Trigeminal neuralgia, also called tic doloureux, is a condition characterized by episodes of intense facial pain that lasts from a few seconds to several minutes. Clusters of attacks can last for several hours. The pain occurs in areas of the face where the trigeminal nerve supplies normal sensation: cheek, nose, jaw, teeth, gums and lips, and the eye and forehead. This condition causes sudden, sharp and very severe pain, usually only on one side of the face. The pain is described by patients as feeling like stabbing, electric shocks, burning, crushing, exploding or shooting pain. People with this condition may initially experience short, mild attacks, but trigeminal neuralgia can progress, causing longer, more frequent bouts of pain. When severe repeated attacks of pain occur, those affected often have to stop what they are doing, sit down and usually cannot talk to others until the symptoms stop. If left untreated, the condition tends to worsen over time and require increasing doses of medications, although some patients can undergo spontaneous remission of symptoms over time. Trigeminal neuralgia affects women more often than men, and is more likely to occur in people over age 50.
Classic trigeminal neuralgia, or type 1 trigeminal neuralgia, has a number of clinical features. These include repeated sudden severe episodic pain attacks, which are in the distribution of the trigeminal nerve, restricted to one side of the face. These episodes usually have a trigger zone, or something which provokes the attack such as face washing, chewing, brushing teeth, a cold wind on the face, shaving, or eating. However, in many patients, the pain is generated spontaneously without any apparent stimulation. Most patients at the onset of symptoms, are pain free between the sudden attacks, and do not have permanent numbness in the face. Classic trigeminal neuralgia also is initially relieved either partially or completely, by certain anticonvulsant medications. These medications include phenytoin, carbamazepine, oxcarbazepine, gabapentin, and others. As the condition gets worse, patients can get a component of constant pain that persists in between the severe episodic pain attacks. If this constant aching or burning pain occurs as the most prominent feature patients are often given a diagnosis of atypical facial pain, or type 2 trigeminal neuralgia.
Trigeminal neuralgia causes include blood vessels pressing on the trigeminal nerve, which is the most common cause of trigeminal neuralgia, however in some cases the cause is unknown. The most common blood vessel to cause compression of the trigeminal nerve and trigeminal neuralgia is the superior cerebellar artery or a branch of this artery. On occasion one or more large veins can irritate or compress the nerve and cause the condition. These vessels can compress or irritate the nerve due to their pulsations or pressure changes between where the nerve exits the brainstem and where in enters the base of the skull. In rare instances tumors along the pathway of the trigeminal nerve at this or other locations may be responsible for trigeminal neuralgia. In some cases trigeminal neuralgia can be associated with multiple sclerosis.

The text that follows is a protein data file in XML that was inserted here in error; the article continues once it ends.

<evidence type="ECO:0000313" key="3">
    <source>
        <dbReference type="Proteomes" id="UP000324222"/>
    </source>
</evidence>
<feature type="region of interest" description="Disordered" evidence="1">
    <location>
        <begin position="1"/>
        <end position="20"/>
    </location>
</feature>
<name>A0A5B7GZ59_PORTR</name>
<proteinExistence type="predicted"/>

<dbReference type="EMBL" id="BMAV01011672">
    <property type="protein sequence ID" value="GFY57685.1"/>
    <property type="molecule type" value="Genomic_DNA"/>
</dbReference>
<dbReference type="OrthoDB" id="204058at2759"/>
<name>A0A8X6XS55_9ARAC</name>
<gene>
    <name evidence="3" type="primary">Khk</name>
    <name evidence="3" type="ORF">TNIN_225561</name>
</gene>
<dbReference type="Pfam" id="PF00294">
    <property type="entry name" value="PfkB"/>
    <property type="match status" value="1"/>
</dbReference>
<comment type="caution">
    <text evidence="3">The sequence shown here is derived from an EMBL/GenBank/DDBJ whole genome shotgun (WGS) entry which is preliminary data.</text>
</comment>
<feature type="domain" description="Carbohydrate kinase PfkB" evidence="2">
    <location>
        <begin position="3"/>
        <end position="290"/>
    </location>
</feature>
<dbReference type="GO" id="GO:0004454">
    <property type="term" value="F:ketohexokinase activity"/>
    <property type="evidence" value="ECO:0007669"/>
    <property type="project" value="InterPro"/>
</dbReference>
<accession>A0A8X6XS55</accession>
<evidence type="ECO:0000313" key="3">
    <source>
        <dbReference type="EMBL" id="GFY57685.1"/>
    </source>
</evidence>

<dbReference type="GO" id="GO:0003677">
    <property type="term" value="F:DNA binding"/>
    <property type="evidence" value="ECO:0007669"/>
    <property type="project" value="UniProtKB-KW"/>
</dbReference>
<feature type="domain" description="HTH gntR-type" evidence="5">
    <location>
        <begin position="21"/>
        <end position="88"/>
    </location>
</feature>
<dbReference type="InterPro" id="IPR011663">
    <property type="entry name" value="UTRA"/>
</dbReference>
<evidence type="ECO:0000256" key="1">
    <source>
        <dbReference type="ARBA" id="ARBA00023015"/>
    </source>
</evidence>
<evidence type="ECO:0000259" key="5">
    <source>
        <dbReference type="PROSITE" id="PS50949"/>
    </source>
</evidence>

Because the condition may be confused with other craniofacial pain syndromes, it is important that patients seek the opinion of a trigeminal neuralgia specialist to help make the diagnosis. Trigeminal neuralgia specialists are usually neurologists or neurosurgeons, otolarygologists or craniofacial pain specialists. Other conditions may mimic trigeminal neuralgia including temporomandibular joint pain or jaw pain, sinus infections or other sinus conditions, dental conditions including cavities, infections needing root canals, hypersensitive teeth, and other dental pathology. Occasionally patients have undergone root canals, tooth extractions, or other dental procedures in attempts to treat trigeminal neuralgia symptoms, which in retrospect had arisen from the trigeminal nerve itself.
In addition to the clinical symptom description, imaging studies are also utilized, most commonly high resolution MRI of the brain with and without intravenous contrast, and occasionally head CT. Even though a vascular compression is the most common cause, it is important to rule out tumor, multiple sclerosis, skull base lesions, infections, sinus pathology, temporomandibular joint, and jaw pathology. The finding of vascular compression of the trigeminal nerve on MRI is not 100% reliable in determining of the cause of symptoms for several reasons. The current MRI scans in use are not of sufficient resolution to determine if the nerve is compressed or just lying next to a blood vessel. It also may be difficult to determine if an adjacent blood vessel to the trigeminal nerve is an artery or a vein, and whether or not it is causing irritation and hyperexcitability of the nerve, which is usually the cause of the symptoms.